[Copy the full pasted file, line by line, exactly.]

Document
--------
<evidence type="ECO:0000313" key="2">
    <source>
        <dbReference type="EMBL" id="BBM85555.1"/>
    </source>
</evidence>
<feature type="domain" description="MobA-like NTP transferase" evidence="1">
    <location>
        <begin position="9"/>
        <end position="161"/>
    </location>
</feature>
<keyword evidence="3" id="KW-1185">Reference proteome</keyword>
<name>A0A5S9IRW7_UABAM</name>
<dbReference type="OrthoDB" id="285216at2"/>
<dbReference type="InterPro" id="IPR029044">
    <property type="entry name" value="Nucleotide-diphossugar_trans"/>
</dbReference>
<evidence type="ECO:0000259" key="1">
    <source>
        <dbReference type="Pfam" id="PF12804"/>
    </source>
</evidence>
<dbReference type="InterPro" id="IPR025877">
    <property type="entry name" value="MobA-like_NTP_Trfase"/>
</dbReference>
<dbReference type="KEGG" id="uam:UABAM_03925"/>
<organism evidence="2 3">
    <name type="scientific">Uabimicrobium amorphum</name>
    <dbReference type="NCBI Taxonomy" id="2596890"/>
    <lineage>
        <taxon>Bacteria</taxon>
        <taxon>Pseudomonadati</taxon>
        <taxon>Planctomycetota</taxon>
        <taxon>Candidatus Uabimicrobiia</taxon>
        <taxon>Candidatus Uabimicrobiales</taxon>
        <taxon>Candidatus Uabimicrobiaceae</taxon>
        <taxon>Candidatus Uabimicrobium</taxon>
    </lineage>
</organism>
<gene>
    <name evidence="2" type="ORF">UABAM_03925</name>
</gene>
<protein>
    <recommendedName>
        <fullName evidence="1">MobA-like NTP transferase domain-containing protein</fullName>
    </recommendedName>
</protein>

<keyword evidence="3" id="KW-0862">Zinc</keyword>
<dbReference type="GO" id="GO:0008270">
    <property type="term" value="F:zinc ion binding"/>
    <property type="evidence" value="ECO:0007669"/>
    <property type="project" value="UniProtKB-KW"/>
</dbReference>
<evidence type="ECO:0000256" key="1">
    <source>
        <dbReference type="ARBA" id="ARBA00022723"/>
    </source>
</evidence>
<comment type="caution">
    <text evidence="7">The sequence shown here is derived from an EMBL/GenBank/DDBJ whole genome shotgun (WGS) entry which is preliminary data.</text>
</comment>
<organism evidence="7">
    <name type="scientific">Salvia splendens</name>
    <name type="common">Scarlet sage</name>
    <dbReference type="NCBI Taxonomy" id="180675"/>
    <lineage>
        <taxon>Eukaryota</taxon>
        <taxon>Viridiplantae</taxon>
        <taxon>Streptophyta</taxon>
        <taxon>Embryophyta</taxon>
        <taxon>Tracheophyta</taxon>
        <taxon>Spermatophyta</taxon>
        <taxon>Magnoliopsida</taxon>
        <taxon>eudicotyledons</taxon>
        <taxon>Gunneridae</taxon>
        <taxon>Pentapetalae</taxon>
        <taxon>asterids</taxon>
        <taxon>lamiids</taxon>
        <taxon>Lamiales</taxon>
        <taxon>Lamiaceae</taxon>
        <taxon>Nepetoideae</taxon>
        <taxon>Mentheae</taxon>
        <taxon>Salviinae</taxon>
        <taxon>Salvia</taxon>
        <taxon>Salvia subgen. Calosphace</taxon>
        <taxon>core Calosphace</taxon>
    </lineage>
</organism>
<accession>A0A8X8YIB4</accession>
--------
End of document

<evidence type="ECO:0000313" key="2">
    <source>
        <dbReference type="EMBL" id="BBM85555.1"/>
    </source>
</evidence>
<feature type="domain" description="MobA-like NTP transferase" evidence="1">
    <location>
        <begin position="9"/>
        <end position="161"/>
    </location>
</feature>
<keyword evidence="3" id="KW-1185">Reference proteome</keyword>
<name>A0A5S9IRW7_UABAM</name>
<dbReference type="OrthoDB" id="285216at2"/>
<dbReference type="InterPro" id="IPR029044">
    <property type="entry name" value="Nucleotide-diphossugar_trans"/>
</dbReference>
<evidence type="ECO:0000259" key="1">
    <source>
        <dbReference type="Pfam" id="PF12804"/>
    </source>
</evidence>
<dbReference type="InterPro" id="IPR025877">
    <property type="entry name" value="MobA-like_NTP_Trfase"/>
</dbReference>
<dbReference type="KEGG" id="uam:UABAM_03925"/>
<organism evidence="2 3">
    <name type="scientific">Uabimicrobium amorphum</name>
    <dbReference type="NCBI Taxonomy" id="2596890"/>
    <lineage>
        <taxon>Bacteria</taxon>
        <taxon>Pseudomonadati</taxon>
        <taxon>Planctomycetota</taxon>
        <taxon>Candidatus Uabimicrobiia</taxon>
        <taxon>Candidatus Uabimicrobiales</taxon>
        <taxon>Candidatus Uabimicrobiaceae</taxon>
        <taxon>Candidatus Uabimicrobium</taxon>
    </lineage>
</organism>
<gene>
    <name evidence="2" type="ORF">UABAM_03925</name>
</gene>
<protein>
    <recommendedName>
        <fullName evidence="1">MobA-like NTP transferase domain-containing protein</fullName>
    </recommendedName>
</protein>

<keyword evidence="3" id="KW-0862">Zinc</keyword>
<dbReference type="GO" id="GO:0008270">
    <property type="term" value="F:zinc ion binding"/>
    <property type="evidence" value="ECO:0007669"/>
    <property type="project" value="UniProtKB-KW"/>
</dbReference>
<evidence type="ECO:0000256" key="1">
    <source>
        <dbReference type="ARBA" id="ARBA00022723"/>
    </source>
</evidence>
<comment type="caution">
    <text evidence="7">The sequence shown here is derived from an EMBL/GenBank/DDBJ whole genome shotgun (WGS) entry which is preliminary data.</text>
</comment>
<organism evidence="7">
    <name type="scientific">Salvia splendens</name>
    <name type="common">Scarlet sage</name>
    <dbReference type="NCBI Taxonomy" id="180675"/>
    <lineage>
        <taxon>Eukaryota</taxon>
        <taxon>Viridiplantae</taxon>
        <taxon>Streptophyta</taxon>
        <taxon>Embryophyta</taxon>
        <taxon>Tracheophyta</taxon>
        <taxon>Spermatophyta</taxon>
        <taxon>Magnoliopsida</taxon>
        <taxon>eudicotyledons</taxon>
        <taxon>Gunneridae</taxon>
        <taxon>Pentapetalae</taxon>
        <taxon>asterids</taxon>
        <taxon>lamiids</taxon>
        <taxon>Lamiales</taxon>
        <taxon>Lamiaceae</taxon>
        <taxon>Nepetoideae</taxon>
        <taxon>Mentheae</taxon>
        <taxon>Salviinae</taxon>
        <taxon>Salvia</taxon>
        <taxon>Salvia subgen. Calosphace</taxon>
        <taxon>core Calosphace</taxon>
    </lineage>
</organism>
<accession>A0A8X8YIB4</accession>